Anaglyph image - 3D pair of Kitt Peak from east
Anaglyph image- 3D pair of Kitt Peak from the SSE
The route from Tucson takes us out Ajo Way towards the SW, then turns south on the Sasabe Road at Robles Junction (Sometimes called Three Points). I've often been on this route when photographing sky objects in the west, as the silhouette of Kitt Peak National Observatory 12 miles to the west makes a fine foreground! I used the opportunity on Saturday to take some stereo pairs of the Observatory, taking image sets a couple hundred meters apart to show 3D effects at the distance of the mountain. Use the usual anaglyph red/blue glasses to see the 3D effect! While the image at left shows the usual profile one sees heading west towards the Observatory, the 3D image reveals the topography you don't usually see! As the road continues south and curves towards the west, you get a completely new vantage point of the mountain, as shown at right. Kitt Peak's top is sort of shaped like a "T" with the broad side on the south, and you can see this topography with a couple hundred meters separation. These pairs were taken with a 500mm lens out the car window, pulling over when there was a clear shot to the horizon...

Anaglyph image - 3D of Baboquivari over foothills
A few more miles and Baboquivari, which had been visible miles away, comes to dominate the western horizon. It is a spectacular mountain - the remaining lava plug from an ancient volcano. The anaglyph at left shows the peak towering over some of the foothills that surround it. The diagonal slash of green just above the foothills is a natural ledge (called Lion's Ledge) that forms a route across the sheer east face of the mountain. A lifetime ago, a Kitt Peak programmer (an experienced climber) led another employee and me across Lion's Ledge to climb that left side profile, called the "Southeast Arete". Never having been rock climbing before, I chickened out and met them back at the saddle on the north side, after they successfully summited and descended again. I've never been comfortable in highly exposed situations, and while I've climbed to the peak three times since, it was always on the easier Forbes route on the north and west sides...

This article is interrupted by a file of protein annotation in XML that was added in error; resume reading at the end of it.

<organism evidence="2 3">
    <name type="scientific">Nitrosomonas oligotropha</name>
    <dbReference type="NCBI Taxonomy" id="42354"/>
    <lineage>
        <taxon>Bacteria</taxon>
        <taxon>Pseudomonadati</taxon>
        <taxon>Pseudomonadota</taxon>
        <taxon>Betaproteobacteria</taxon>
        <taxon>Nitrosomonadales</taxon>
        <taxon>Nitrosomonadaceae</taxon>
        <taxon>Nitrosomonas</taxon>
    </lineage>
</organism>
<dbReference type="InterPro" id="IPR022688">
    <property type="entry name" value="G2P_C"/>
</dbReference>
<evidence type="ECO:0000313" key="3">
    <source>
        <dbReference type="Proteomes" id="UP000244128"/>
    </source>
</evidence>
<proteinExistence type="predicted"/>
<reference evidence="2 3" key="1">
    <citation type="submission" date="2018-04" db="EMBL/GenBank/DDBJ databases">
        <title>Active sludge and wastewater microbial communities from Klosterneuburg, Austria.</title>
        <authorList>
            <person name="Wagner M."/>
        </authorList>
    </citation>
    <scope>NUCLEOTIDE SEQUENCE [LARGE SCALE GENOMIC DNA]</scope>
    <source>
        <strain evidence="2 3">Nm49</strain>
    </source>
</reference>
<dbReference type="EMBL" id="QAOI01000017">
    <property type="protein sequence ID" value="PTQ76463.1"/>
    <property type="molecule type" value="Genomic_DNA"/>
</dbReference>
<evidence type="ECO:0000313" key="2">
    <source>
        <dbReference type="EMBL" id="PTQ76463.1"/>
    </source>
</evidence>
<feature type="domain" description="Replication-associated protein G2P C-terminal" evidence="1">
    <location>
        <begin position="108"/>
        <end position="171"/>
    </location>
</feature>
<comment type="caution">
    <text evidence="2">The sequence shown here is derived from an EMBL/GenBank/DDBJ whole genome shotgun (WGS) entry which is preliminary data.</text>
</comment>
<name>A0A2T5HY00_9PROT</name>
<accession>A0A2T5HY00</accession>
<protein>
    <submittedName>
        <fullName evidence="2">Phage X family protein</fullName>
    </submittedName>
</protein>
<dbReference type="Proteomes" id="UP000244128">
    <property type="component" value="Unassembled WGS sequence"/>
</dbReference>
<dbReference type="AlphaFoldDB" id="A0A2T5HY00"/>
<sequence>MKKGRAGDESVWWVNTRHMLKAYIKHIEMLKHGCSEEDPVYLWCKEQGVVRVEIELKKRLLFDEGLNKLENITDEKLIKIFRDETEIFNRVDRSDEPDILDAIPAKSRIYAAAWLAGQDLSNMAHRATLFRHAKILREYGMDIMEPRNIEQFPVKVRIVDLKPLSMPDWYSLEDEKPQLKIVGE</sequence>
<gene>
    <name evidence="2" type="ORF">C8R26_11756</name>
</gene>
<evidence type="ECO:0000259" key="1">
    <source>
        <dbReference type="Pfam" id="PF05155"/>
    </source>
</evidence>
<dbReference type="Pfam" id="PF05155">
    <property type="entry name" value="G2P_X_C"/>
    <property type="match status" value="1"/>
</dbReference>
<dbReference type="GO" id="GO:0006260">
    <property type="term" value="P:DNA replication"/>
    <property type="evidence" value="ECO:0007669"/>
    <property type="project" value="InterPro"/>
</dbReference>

Peak nears, road becomes a little sketchy!
The turn towards Baboquivari was near milepost 16 on the Sasabe road. The dirt road was near perfect condition, except for occasional small gullies that would have slammed your head on the roof of the Jeep if you didn't slow and didn't have your seatbelts on! It was about 8 miles to a locked gate, the road getting progressively worse as the peak became more and more impressive as it grew nearer! Really, only the last mile required 4WD in climbing out of a wash and a steep rocky hill beyond. Shortly after crossing a wash with actual standing water and deciduous trees showing some Fall colors, we came to the locked gate, the weeds growing on the route beyond indicating it is not open very often! But that is MUCH farther than Melinda let me go with her baby back in 2008! I took a photo of the Jeep and the gate with the peak in the background in celebration!

I didn't feel like hiking much beyond the gate and other than take a few stereo pairs didn't stay long. I had spotted a striking seed pod while climbing through the desert vegetation, the crimson seeds standing out against the browns and tans of late Fall. I took a photo of it against some striking pink metamorphic rock that I collected in a wash crossing.

I also collected a set of photos of the peak with the 300mm lens, zooming considerably into the slab, taking 13 frames to cover it down to the lower elevations. While the mosaic loses considerable power when reduced to the 1600 pixel wide limit of the blog, it still reveals lots of details in the sheer walls.

The return down the route seemed to go faster and the Jeep enjoyed returning to pavement in less than an hour. Like the trip in '08, returned via Arivaca and Amado to return to Tucson via I-19, arriving by sunset, making for a long, but memorable drive to some difficult-to-forget wilderness!